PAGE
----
How One Ship Halted Global Trade

The Ever Given, a massive container ship horizontally wedged in the Suez Canal, was freed on Monday, March 29th after it blocked all traffic through the crucial shipping channel for nearly a week.

In 2020, an average of more than 50 ships per day passed through the 120-mile long Egyptian waterway. That accounts for about 12% of all global trade. Experts warn that the impact of the shutdown will last for weeks and months to come.

How One Ship Halted Global Trade

Facts about the ship…

  • The Ever Given is one of the largest ships in existence. It measures 1,312 feet (400 meters) long and 193 feet (59 meters) wide, making it larger than the Empire State Building and twice the size of the St. Louis Arch.
  • The ship is owned by Shoei Kisen Kasha, a Japanese firm. It is operated by Evergreen Marine, a Taiwanese transportation company based in Panama.
  • Ever Given was built in 2018 and can hold a maximum of 20,000 20-foot shipping containers.
  • When it got stuck in the Suez Canal, the Ever Given was headed for Rotterdam in the Netherlands after setting out from Yantian, China.
  • Lloyd’s of London estimated that the cargo on the stuck Ever Given was worth upwards of $10 billion.
  • The crew of the Ever Given consisted of 25 sailors based in India.

Facts about the rescue…

  • Multifaceted efforts to get the Ever Given floating again began with backhoes on land digging out the bow of the ship.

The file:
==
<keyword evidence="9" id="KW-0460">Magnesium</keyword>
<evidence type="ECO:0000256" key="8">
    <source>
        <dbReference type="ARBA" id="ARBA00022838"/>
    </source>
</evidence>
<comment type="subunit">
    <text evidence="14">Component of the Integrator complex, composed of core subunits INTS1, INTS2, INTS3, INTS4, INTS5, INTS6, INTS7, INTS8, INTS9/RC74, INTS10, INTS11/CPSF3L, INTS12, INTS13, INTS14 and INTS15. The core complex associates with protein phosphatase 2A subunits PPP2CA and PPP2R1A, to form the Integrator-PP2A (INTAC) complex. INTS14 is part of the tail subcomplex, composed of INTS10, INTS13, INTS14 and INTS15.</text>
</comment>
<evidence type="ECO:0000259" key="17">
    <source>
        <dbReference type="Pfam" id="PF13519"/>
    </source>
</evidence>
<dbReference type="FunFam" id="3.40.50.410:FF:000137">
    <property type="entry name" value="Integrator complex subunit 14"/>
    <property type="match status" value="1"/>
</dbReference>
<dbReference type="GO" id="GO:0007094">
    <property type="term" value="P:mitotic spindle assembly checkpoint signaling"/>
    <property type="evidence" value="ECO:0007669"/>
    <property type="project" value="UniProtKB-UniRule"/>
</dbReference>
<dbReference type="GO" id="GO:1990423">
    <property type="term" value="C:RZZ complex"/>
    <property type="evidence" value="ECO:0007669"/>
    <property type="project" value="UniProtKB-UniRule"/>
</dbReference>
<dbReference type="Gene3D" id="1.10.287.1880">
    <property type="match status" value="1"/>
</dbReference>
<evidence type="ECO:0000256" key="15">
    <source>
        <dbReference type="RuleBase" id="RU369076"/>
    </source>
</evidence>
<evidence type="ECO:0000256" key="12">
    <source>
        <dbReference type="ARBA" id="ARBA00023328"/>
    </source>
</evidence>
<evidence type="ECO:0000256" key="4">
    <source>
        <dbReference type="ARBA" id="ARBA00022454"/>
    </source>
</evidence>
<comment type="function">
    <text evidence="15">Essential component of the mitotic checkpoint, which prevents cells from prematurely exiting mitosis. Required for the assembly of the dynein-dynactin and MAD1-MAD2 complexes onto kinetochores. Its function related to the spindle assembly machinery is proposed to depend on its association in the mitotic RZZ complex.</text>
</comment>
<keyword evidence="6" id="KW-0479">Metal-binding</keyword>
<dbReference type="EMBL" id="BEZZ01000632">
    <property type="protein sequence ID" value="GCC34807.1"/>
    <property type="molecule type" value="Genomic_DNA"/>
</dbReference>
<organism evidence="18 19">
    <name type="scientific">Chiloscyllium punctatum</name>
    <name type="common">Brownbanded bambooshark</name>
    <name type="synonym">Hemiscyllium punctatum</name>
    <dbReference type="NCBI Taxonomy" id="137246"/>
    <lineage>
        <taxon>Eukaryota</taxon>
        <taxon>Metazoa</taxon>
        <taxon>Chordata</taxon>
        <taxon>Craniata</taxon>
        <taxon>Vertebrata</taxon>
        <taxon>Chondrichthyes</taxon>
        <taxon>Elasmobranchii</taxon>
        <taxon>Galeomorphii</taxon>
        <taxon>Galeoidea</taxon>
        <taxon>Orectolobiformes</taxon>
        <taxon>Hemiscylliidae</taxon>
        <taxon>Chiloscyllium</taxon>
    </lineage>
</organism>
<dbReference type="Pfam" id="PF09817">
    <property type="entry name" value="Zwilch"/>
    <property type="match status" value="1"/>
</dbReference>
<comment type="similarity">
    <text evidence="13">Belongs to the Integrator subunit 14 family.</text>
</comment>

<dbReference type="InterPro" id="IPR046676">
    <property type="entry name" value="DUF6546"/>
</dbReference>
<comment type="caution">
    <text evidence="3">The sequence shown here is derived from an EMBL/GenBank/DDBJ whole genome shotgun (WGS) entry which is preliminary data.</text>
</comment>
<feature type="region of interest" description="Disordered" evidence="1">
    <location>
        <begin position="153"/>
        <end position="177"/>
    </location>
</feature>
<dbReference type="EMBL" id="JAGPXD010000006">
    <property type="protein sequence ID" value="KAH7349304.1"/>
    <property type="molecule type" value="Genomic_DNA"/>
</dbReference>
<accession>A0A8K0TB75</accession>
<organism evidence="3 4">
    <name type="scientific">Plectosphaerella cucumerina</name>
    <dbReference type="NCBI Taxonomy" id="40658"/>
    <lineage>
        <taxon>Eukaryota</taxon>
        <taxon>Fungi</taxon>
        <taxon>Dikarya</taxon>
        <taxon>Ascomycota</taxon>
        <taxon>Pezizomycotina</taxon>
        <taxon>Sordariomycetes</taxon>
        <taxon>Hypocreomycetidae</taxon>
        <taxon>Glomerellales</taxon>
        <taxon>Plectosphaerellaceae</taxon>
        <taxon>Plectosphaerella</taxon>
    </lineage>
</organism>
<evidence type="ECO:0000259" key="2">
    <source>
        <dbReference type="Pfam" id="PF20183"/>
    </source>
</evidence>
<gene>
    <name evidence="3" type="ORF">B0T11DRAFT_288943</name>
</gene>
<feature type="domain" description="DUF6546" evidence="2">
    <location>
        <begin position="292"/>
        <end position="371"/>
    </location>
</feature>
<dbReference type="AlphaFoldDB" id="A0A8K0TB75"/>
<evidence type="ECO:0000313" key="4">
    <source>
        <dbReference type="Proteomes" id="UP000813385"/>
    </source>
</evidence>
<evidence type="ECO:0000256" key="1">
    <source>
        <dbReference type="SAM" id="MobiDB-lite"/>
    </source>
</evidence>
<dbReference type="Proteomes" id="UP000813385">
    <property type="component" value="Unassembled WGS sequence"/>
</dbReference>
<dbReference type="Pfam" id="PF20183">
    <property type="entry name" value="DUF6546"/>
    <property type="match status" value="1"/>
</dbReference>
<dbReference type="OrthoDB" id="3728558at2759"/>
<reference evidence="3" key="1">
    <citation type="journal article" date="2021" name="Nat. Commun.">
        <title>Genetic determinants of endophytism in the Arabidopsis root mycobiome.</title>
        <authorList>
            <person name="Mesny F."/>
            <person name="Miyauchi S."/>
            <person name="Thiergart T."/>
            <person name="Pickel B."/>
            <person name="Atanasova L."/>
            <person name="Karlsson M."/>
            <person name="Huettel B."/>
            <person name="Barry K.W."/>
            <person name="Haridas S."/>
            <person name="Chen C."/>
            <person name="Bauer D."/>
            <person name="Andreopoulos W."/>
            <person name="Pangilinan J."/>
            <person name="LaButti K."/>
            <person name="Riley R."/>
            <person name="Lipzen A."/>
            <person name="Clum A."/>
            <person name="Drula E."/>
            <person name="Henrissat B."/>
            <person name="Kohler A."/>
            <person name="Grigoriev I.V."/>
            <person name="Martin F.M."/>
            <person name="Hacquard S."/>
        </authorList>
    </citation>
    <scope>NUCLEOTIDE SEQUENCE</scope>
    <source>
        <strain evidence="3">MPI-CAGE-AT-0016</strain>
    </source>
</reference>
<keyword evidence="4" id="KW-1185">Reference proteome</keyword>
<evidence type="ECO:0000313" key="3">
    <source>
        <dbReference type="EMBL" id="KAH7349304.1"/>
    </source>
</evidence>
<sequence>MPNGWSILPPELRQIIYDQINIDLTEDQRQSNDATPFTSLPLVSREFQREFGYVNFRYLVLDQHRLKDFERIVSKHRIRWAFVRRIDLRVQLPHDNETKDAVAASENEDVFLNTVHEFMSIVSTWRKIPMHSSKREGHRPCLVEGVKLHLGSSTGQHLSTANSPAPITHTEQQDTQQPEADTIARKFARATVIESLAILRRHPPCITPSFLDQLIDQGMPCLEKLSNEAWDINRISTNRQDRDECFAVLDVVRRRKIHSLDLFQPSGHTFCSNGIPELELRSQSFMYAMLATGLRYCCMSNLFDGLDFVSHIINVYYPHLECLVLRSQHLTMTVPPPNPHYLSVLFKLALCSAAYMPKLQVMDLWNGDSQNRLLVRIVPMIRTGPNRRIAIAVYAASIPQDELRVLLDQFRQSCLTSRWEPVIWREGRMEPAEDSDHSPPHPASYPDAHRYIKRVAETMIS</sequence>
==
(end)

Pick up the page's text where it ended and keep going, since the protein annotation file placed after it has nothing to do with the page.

• Efforts also included the continual dredging under and to the north of the Ever Given to make the waterway more navigable. Large machines were each able to relocate 440,000 of material per hour during the five day/night mission.
  • Tug boats pulled and pushed the ship with slow success. The combination of these efforts led to its freedom after six days and seven hours.

Facts about the aftermath…

  • Shutdown of the Suez Canal cost the Egyptian government a loss of at least $15 million per day, while the cost to the global marketplace was about $20 billion in lost revenue and increased costs
  • More than 300 ships were waiting behind the Ever Given to navigate the canal including cargo of over 6,000 live animals
  • World oil prices rose 7% during the shutdown before dropping two days after its reopening
  • Supply of shipping containers briefly plummeted during the shutdown as shipping prices rose substantially on concerns the stoppage could go on for weeks

Why local sourcing is better…

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